The popular designation of the doctrines held by a party formed in the early days of the seventeenth century among the Calvinists of the Netherlands. The tendency of the human reason to revolt against Calvin's decretum horrible of predestination absolute and salvation and damnation meted out without regard to merit or demerit had aroused opposition in thinking minds from the first promulgation of the dogma; but whilst the fanatical wars of religion engrossed the attention of the masses, thinking minds were few and uninfluential. Calvin's reckless tenets had banished charity and mercy from the breasts of his followers and had everywhere aroused a fierce spirit of strife and bloodshed. It throve on paradoxes. This unnatural spirit could not survive a period of calm deliberation; a leader was sure to rise from the Calvinistic ranks who should point out the baneful corollaries of the Genevan creed, and be listened to. Such a leader was Jacobus Arminius (Jakob Hermanzoon), professor at the University of Leyden. He was born at Oudewater, South Holland, in 1560. While still an infant he lost his father, a cutler by trade, but through the generosity of strangers he was enabled to perfect his education at various universities at home and in foreign parts. In his twenty-second year the brilliant youth, whose talents were universally acknowledged, was sent to Geneva at the expense of the merchants' guild of Amsterdam, in order to imbibe genuine Calvinism at the feet of Beza. In 1586 he made a prolonged trip to Italy, which served to widen his mental horizon. Rumours beginning to spread that he had fallen under the influence of the Jesuits, Suarez and Bellarmin, he was recalled to Amsterdam, was pronounced orthodox, and appointed preacher of the reformed congregation. This office he filled with ever increasing renown for fifteen years. He had all the qualifications of a great pulpit orator -- a sonorous voice, a magnificent presence, and a thorough knowledge of Scripture, which he expounded in a clear and pleasing manner, dwelling with predilection on its ethical features and avoiding the polemical asperities characteristic of his age and sect. Yet his later years were fated to be embittered by polemical strife. The revolt against predestination absolute was taking shape. A professor at Leyden had already pronounced Calvin's God "a tyrant and an executioner". The learned layman Koornhert, in spite of ecclesiastical censures, continued to inveigh successfully against the dominant religion of Holland; and he had converted two ministers of Delft who had been chosen to argue him into submission, from the supralapsarian the infralapsarian position (see CALVINISM). The task of confounding the "heretic" was now entrusted to the disciple of Beza. Arminius addressed himself to the work; but he soon began to feel that Calvinism was repugnant to all the instincts of his soul. More and more clearly, as time went on, his writings and sermons taught the doctrines since associated with his name and after his death embodied by his disciples in the famous five propositions of the "Remonstrants". For the sake of reference we give the substance of the "Remonstrantie" as condensed by Professor Blok in his "History of the People of the Netherlands" (III, ch. xiv).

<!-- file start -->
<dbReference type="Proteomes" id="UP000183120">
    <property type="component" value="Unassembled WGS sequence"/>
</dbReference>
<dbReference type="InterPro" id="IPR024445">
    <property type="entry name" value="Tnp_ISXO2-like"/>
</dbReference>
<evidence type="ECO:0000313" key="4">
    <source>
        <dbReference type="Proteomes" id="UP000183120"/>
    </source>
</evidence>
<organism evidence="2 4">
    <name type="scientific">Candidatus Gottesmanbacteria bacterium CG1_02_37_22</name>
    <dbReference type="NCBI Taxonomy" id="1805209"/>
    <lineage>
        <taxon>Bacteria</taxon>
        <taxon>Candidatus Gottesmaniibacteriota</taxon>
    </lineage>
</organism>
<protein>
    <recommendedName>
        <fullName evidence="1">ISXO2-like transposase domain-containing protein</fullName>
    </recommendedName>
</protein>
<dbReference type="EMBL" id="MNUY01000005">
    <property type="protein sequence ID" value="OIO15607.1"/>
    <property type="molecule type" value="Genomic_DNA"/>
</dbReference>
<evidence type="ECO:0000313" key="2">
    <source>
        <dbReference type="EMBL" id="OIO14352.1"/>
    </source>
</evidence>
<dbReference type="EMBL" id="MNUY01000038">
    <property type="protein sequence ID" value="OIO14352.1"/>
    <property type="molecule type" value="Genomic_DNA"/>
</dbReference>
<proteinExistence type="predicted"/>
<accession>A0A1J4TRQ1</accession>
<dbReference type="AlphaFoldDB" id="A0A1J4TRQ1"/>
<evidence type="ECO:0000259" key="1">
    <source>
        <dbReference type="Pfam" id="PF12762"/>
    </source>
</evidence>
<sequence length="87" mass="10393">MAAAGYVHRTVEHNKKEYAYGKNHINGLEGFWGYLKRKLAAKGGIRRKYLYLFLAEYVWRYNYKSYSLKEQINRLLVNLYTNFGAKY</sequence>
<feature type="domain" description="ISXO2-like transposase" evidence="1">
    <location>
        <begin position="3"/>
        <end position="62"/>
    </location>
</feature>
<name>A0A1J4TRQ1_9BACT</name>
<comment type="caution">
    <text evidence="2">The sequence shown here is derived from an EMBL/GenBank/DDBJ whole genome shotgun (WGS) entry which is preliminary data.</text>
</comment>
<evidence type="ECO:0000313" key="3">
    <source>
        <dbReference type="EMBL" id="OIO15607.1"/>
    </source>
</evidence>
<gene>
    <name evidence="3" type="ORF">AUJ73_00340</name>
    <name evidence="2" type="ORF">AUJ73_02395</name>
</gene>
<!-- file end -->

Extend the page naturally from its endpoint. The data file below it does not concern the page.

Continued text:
"They (the Remonstrants) declared themselves opposed to the following doctrines: (1) Predestination in its defined form; as if God by an eternal and irrevocable decision had destined men, some to eternal bliss, others to eternal damnation, without any other law than His own pleasure. On the contrary, they thought that God by the same resolution wished to make all believers in Christ who persisted in their belief to the end blessed in Christ, and for His sake would only condemn the unconverted and unbelieving. (2) The doctrine of election according to which the chosen were counted as necessarily and unavoidably blessed and the outcasts necessarily and unavoidably lost. They urged the milder doctrine that Christ had died for all men, and that believers were only chosen in so far as they enjoyed he forgiveness of sins. (3) The doctrine that Christ died for the elect alone to make them blessed and no one else, ordained as mediator; on the contrary, they urged the possibility of salvation for others not elect. (4) The doctrine that the grace of God affects the elect only, while the reprobates cannot participate in this through their conversion, but only through their own strength. On the other hand, they, the 'Remonstrants', a name they received later from this, their 'Remonstrance', hold that man 'has no saving belief in himself, nor out of the force of his free-will', if he lives in sin, but that it is necessary that 'he be born again from God in Christ by means of His Holy Spirit, and renewed in understanding and affection, or will and all strength', since without grace man cannot resist sin, although he cannot be counted as irresistible to grace. (5) The doctrine that he who had once attained true saving grace can never lose it and be wholly debased. They held, on the contrary, that whoever had received Christ's quickening spirit had thereby a strong weapon against Satan, sin, the world, and his own flesh, although they would not decide at the time without further investigation -- later they adopted this too -- whether he could not lose this power 'forsaking the beginning of his being, Christ.'"